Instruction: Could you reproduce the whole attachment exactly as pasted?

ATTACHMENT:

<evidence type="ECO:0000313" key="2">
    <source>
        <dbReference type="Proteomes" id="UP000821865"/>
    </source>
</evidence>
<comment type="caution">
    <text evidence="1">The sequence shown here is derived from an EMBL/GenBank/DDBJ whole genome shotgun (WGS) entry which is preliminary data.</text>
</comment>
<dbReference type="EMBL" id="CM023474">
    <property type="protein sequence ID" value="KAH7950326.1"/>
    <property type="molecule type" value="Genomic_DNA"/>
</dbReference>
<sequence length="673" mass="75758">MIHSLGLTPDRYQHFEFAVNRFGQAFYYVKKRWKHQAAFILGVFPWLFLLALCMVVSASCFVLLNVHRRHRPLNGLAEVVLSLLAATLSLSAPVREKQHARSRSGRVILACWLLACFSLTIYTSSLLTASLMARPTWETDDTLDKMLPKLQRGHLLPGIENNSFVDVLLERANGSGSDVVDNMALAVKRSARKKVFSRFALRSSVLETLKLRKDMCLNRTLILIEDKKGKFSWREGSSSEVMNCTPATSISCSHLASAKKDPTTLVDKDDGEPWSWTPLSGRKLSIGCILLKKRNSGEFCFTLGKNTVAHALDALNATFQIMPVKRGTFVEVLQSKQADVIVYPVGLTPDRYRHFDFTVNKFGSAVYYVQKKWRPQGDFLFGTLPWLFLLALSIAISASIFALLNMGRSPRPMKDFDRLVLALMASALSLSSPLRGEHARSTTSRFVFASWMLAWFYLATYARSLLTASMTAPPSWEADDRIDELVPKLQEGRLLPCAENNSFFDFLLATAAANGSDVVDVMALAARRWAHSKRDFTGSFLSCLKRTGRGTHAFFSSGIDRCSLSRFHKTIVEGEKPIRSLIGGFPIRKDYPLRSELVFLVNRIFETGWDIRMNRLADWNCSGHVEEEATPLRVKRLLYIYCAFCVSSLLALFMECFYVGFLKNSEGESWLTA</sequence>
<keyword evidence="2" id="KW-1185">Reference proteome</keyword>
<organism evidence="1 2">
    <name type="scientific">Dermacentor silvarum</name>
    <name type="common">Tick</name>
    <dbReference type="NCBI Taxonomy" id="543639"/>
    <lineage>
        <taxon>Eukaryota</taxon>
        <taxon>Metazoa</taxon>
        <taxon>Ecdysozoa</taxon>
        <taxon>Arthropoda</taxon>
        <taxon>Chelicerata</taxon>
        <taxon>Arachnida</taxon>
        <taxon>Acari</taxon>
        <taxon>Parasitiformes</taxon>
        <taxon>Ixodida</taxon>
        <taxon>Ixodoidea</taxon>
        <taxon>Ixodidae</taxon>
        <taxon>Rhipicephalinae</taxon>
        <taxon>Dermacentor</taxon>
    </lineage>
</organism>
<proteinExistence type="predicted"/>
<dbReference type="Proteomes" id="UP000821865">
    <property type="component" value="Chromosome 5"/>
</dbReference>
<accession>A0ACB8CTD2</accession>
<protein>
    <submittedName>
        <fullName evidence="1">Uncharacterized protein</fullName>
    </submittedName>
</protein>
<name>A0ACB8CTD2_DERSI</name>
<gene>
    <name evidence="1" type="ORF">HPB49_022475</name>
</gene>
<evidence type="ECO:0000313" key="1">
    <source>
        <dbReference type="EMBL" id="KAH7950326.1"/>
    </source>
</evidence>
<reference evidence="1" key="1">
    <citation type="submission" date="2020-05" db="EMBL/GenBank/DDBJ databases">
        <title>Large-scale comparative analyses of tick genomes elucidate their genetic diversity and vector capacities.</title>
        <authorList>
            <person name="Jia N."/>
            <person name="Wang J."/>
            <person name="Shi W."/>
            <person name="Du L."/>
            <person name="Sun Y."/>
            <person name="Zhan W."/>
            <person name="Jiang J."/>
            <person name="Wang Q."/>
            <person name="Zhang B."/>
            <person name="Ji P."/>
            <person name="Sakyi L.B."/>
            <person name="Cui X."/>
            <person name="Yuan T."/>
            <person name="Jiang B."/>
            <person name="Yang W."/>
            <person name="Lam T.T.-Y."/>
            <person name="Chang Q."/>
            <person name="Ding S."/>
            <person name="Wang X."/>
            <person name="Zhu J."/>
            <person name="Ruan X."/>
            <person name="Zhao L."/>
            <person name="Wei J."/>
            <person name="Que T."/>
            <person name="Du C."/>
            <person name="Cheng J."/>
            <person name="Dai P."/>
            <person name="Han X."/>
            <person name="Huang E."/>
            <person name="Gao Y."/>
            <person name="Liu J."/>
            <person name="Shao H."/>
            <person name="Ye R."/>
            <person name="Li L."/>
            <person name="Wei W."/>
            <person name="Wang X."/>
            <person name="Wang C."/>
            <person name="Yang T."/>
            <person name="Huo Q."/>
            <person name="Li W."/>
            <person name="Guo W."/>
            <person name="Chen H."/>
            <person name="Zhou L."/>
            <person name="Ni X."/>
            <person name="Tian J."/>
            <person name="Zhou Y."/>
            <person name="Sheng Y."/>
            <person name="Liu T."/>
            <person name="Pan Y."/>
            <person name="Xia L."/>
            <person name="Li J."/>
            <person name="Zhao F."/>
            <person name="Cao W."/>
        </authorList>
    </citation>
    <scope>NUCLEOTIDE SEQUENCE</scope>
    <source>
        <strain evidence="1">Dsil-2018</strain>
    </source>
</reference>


<evidence type="ECO:0000313" key="2">
    <source>
        <dbReference type="Proteomes" id="UP000821865"/>
    </source>
</evidence>
<comment type="caution">
    <text evidence="1">The sequence shown here is derived from an EMBL/GenBank/DDBJ whole genome shotgun (WGS) entry which is preliminary data.</text>
</comment>
<dbReference type="EMBL" id="CM023474">
    <property type="protein sequence ID" value="KAH7950326.1"/>
    <property type="molecule type" value="Genomic_DNA"/>
</dbReference>
<sequence length="673" mass="75758">MIHSLGLTPDRYQHFEFAVNRFGQAFYYVKKRWKHQAAFILGVFPWLFLLALCMVVSASCFVLLNVHRRHRPLNGLAEVVLSLLAATLSLSAPVREKQHARSRSGRVILACWLLACFSLTIYTSSLLTASLMARPTWETDDTLDKMLPKLQRGHLLPGIENNSFVDVLLERANGSGSDVVDNMALAVKRSARKKVFSRFALRSSVLETLKLRKDMCLNRTLILIEDKKGKFSWREGSSSEVMNCTPATSISCSHLASAKKDPTTLVDKDDGEPWSWTPLSGRKLSIGCILLKKRNSGEFCFTLGKNTVAHALDALNATFQIMPVKRGTFVEVLQSKQADVIVYPVGLTPDRYRHFDFTVNKFGSAVYYVQKKWRPQGDFLFGTLPWLFLLALSIAISASIFALLNMGRSPRPMKDFDRLVLALMASALSLSSPLRGEHARSTTSRFVFASWMLAWFYLATYARSLLTASMTAPPSWEADDRIDELVPKLQEGRLLPCAENNSFFDFLLATAAANGSDVVDVMALAARRWAHSKRDFTGSFLSCLKRTGRGTHAFFSSGIDRCSLSRFHKTIVEGEKPIRSLIGGFPIRKDYPLRSELVFLVNRIFETGWDIRMNRLADWNCSGHVEEEATPLRVKRLLYIYCAFCVSSLLALFMECFYVGFLKNSEGESWLTA</sequence>
<keyword evidence="2" id="KW-1185">Reference proteome</keyword>
<organism evidence="1 2">
    <name type="scientific">Dermacentor silvarum</name>
    <name type="common">Tick</name>
    <dbReference type="NCBI Taxonomy" id="543639"/>
    <lineage>
        <taxon>Eukaryota</taxon>
        <taxon>Metazoa</taxon>
        <taxon>Ecdysozoa</taxon>
        <taxon>Arthropoda</taxon>
        <taxon>Chelicerata</taxon>
        <taxon>Arachnida</taxon>
        <taxon>Acari</taxon>
        <taxon>Parasitiformes</taxon>
        <taxon>Ixodida</taxon>
        <taxon>Ixodoidea</taxon>
        <taxon>Ixodidae</taxon>
        <taxon>Rhipicephalinae</taxon>
        <taxon>Dermacentor</taxon>
    </lineage>
</organism>
<proteinExistence type="predicted"/>
<dbReference type="Proteomes" id="UP000821865">
    <property type="component" value="Chromosome 5"/>
</dbReference>
<accession>A0ACB8CTD2</accession>
<protein>
    <submittedName>
        <fullName evidence="1">Uncharacterized protein</fullName>
    </submittedName>
</protein>
<name>A0ACB8CTD2_DERSI</name>
<gene>
    <name evidence="1" type="ORF">HPB49_022475</name>
</gene>
<evidence type="ECO:0000313" key="1">
    <source>
        <dbReference type="EMBL" id="KAH7950326.1"/>
    </source>
</evidence>
<reference evidence="1" key="1">
    <citation type="submission" date="2020-05" db="EMBL/GenBank/DDBJ databases">
        <title>Large-scale comparative analyses of tick genomes elucidate their genetic diversity and vector capacities.</title>
        <authorList>
            <person name="Jia N."/>
            <person name="Wang J."/>
            <person name="Shi W."/>
            <person name="Du L."/>
            <person name="Sun Y."/>
            <person name="Zhan W."/>
            <person name="Jiang J."/>
            <person name="Wang Q."/>
            <person name="Zhang B."/>
            <person name="Ji P."/>
            <person name="Sakyi L.B."/>
            <person name="Cui X."/>
            <person name="Yuan T."/>
            <person name="Jiang B."/>
            <person name="Yang W."/>
            <person name="Lam T.T.-Y."/>
            <person name="Chang Q."/>
            <person name="Ding S."/>
            <person name="Wang X."/>
            <person name="Zhu J."/>
            <person name="Ruan X."/>
            <person name="Zhao L."/>
            <person name="Wei J."/>
            <person name="Que T."/>
            <person name="Du C."/>
            <person name="Cheng J."/>
            <person name="Dai P."/>
            <person name="Han X."/>
            <person name="Huang E."/>
            <person name="Gao Y."/>
            <person name="Liu J."/>
            <person name="Shao H."/>
            <person name="Ye R."/>
            <person name="Li L."/>
            <person name="Wei W."/>
            <person name="Wang X."/>
            <person name="Wang C."/>
            <person name="Yang T."/>
            <person name="Huo Q."/>
            <person name="Li W."/>
            <person name="Guo W."/>
            <person name="Chen H."/>
            <person name="Zhou L."/>
            <person name="Ni X."/>
            <person name="Tian J."/>
            <person name="Zhou Y."/>
            <person name="Sheng Y."/>
            <person name="Liu T."/>
            <person name="Pan Y."/>
            <person name="Xia L."/>
            <person name="Li J."/>
            <person name="Zhao F."/>
            <person name="Cao W."/>
        </authorList>
    </citation>
    <scope>NUCLEOTIDE SEQUENCE</scope>
    <source>
        <strain evidence="1">Dsil-2018</strain>
    </source>
</reference>